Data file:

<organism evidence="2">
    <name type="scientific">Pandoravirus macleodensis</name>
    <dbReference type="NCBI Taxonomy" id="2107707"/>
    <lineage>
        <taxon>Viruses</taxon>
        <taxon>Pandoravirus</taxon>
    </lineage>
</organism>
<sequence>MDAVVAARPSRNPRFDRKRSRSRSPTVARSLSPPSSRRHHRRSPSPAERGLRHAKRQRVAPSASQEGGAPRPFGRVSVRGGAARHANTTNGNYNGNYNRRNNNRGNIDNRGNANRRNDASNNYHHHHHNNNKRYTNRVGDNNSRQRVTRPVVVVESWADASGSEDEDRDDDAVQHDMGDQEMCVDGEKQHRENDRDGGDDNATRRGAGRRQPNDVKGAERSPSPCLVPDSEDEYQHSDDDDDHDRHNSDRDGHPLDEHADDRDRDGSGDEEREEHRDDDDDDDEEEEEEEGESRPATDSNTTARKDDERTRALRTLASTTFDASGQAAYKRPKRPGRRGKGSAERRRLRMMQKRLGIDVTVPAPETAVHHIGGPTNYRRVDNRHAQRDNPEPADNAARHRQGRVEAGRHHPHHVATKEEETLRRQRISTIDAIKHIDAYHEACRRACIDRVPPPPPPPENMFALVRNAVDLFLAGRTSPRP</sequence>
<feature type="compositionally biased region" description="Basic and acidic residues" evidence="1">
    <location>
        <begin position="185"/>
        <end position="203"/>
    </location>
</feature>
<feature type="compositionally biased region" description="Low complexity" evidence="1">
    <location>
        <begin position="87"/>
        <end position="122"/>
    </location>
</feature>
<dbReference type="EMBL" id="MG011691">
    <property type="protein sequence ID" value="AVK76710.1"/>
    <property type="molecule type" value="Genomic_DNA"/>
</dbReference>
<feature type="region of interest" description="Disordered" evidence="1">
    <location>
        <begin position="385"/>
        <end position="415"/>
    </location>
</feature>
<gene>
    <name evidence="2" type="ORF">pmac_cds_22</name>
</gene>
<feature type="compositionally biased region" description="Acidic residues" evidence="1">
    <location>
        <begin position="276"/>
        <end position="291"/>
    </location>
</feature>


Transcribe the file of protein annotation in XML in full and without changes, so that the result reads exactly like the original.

<organism evidence="2">
    <name type="scientific">Pandoravirus macleodensis</name>
    <dbReference type="NCBI Taxonomy" id="2107707"/>
    <lineage>
        <taxon>Viruses</taxon>
        <taxon>Pandoravirus</taxon>
    </lineage>
</organism>
<sequence>MDAVVAARPSRNPRFDRKRSRSRSPTVARSLSPPSSRRHHRRSPSPAERGLRHAKRQRVAPSASQEGGAPRPFGRVSVRGGAARHANTTNGNYNGNYNRRNNNRGNIDNRGNANRRNDASNNYHHHHHNNNKRYTNRVGDNNSRQRVTRPVVVVESWADASGSEDEDRDDDAVQHDMGDQEMCVDGEKQHRENDRDGGDDNATRRGAGRRQPNDVKGAERSPSPCLVPDSEDEYQHSDDDDDHDRHNSDRDGHPLDEHADDRDRDGSGDEEREEHRDDDDDDDEEEEEEEGESRPATDSNTTARKDDERTRALRTLASTTFDASGQAAYKRPKRPGRRGKGSAERRRLRMMQKRLGIDVTVPAPETAVHHIGGPTNYRRVDNRHAQRDNPEPADNAARHRQGRVEAGRHHPHHVATKEEETLRRQRISTIDAIKHIDAYHEACRRACIDRVPPPPPPPENMFALVRNAVDLFLAGRTSPRP</sequence>
<feature type="compositionally biased region" description="Basic and acidic residues" evidence="1">
    <location>
        <begin position="185"/>
        <end position="203"/>
    </location>
</feature>
<feature type="compositionally biased region" description="Low complexity" evidence="1">
    <location>
        <begin position="87"/>
        <end position="122"/>
    </location>
</feature>
<dbReference type="EMBL" id="MG011691">
    <property type="protein sequence ID" value="AVK76710.1"/>
    <property type="molecule type" value="Genomic_DNA"/>
</dbReference>
<feature type="region of interest" description="Disordered" evidence="1">
    <location>
        <begin position="385"/>
        <end position="415"/>
    </location>
</feature>
<gene>
    <name evidence="2" type="ORF">pmac_cds_22</name>
</gene>
<feature type="compositionally biased region" description="Acidic residues" evidence="1">
    <location>
        <begin position="276"/>
        <end position="291"/>
    </location>
</feature>